• Private banking

– The mother pays to recover and cryopreserve the cord blood for future use – Cell characteristics are not typed or listed on registries – There are about 12 private banks in Canada


Adult stem cell examples - 3 Umbilical cord blood

• In March, 2011, the provincial and territorial ministries of health (except Quebec) provided funding for the Canadian Blood Services to create a national umbilical cord blood bank • There will be several collection sites across the country • There will be 2 processing/storage/distribution sites – one in Ottawa (2013) – the other in Edmonton (2014)


Tissues • General process: – – – –

Cadaveric donors Tissues recovered in an operating room Processed and stored (mostly frozen) Distributed to hospitals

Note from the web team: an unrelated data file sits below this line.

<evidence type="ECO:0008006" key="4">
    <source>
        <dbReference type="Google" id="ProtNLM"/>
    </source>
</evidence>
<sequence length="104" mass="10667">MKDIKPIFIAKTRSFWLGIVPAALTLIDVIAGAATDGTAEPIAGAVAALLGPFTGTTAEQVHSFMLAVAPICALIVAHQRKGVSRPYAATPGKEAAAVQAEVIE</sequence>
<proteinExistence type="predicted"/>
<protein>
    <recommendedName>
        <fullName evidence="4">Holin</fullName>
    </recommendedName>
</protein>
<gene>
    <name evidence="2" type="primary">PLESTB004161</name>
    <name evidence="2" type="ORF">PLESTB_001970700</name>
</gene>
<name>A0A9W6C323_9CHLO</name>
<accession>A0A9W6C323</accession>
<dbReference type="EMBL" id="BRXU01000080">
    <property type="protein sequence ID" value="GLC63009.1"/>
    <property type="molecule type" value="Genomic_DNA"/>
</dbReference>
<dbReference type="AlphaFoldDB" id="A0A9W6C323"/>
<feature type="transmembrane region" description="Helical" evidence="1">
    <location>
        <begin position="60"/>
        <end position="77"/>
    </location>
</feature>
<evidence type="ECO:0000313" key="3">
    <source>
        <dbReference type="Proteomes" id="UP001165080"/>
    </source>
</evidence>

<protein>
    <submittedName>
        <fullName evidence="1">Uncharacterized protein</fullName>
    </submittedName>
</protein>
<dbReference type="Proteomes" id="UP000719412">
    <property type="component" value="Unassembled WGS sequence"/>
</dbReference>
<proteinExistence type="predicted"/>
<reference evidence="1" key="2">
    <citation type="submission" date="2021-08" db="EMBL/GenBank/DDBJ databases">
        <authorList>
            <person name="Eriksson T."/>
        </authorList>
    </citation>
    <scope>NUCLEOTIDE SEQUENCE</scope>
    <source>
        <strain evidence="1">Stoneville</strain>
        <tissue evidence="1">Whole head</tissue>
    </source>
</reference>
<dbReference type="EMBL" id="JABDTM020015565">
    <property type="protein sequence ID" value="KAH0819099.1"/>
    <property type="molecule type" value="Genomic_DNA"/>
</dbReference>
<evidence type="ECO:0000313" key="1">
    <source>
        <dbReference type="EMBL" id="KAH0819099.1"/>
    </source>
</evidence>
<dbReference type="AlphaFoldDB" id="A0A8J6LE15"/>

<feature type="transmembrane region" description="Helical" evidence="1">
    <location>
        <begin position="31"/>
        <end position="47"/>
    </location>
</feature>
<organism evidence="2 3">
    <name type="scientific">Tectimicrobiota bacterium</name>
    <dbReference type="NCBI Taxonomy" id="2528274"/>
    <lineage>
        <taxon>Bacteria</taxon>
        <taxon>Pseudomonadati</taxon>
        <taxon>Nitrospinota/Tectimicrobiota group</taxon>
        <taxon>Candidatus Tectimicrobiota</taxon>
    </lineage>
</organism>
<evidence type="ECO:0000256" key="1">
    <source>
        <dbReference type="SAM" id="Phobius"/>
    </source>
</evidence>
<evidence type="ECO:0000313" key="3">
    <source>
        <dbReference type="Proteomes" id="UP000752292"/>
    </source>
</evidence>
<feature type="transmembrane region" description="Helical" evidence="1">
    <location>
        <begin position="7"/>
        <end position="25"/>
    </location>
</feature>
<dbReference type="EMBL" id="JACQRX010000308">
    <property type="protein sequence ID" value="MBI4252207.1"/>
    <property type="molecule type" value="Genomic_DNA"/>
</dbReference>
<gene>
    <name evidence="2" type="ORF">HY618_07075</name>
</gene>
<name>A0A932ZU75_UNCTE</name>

– – – – –

Bone for repair Corneas to restore vision Skin for severe burns Heart valves, blood vessels Some engineered tissues approaching routine use

• Donor tissues commonly transplanted include:

Image: http://www.cbcp.info/images/pic-pillar-tissuebank.png


Tissues • A proposal is before the provincial and territorial governments to create a national system for tissue banking (except Quebec) • This would improve access to tissues for Canadians requiring transplants • This would also reduce the cost of importing tissues from the USA Image: http://www.cbcp.info/images/pic-pillar-tissuebank.png


Looking ahead • Therapies utilizing living cells and tissues are increasingly begin used in treating patients • Analytics will play an increasingly important role to:

– define specific requirements for each patient – design and develop the appropriate biological modalities – monitor the patient to track the performance of the grafted cells/tissues, and to improve procedures

• These developments require development of partnerships between the disciplines

Engineered cells and tissues  

by Locksley McGann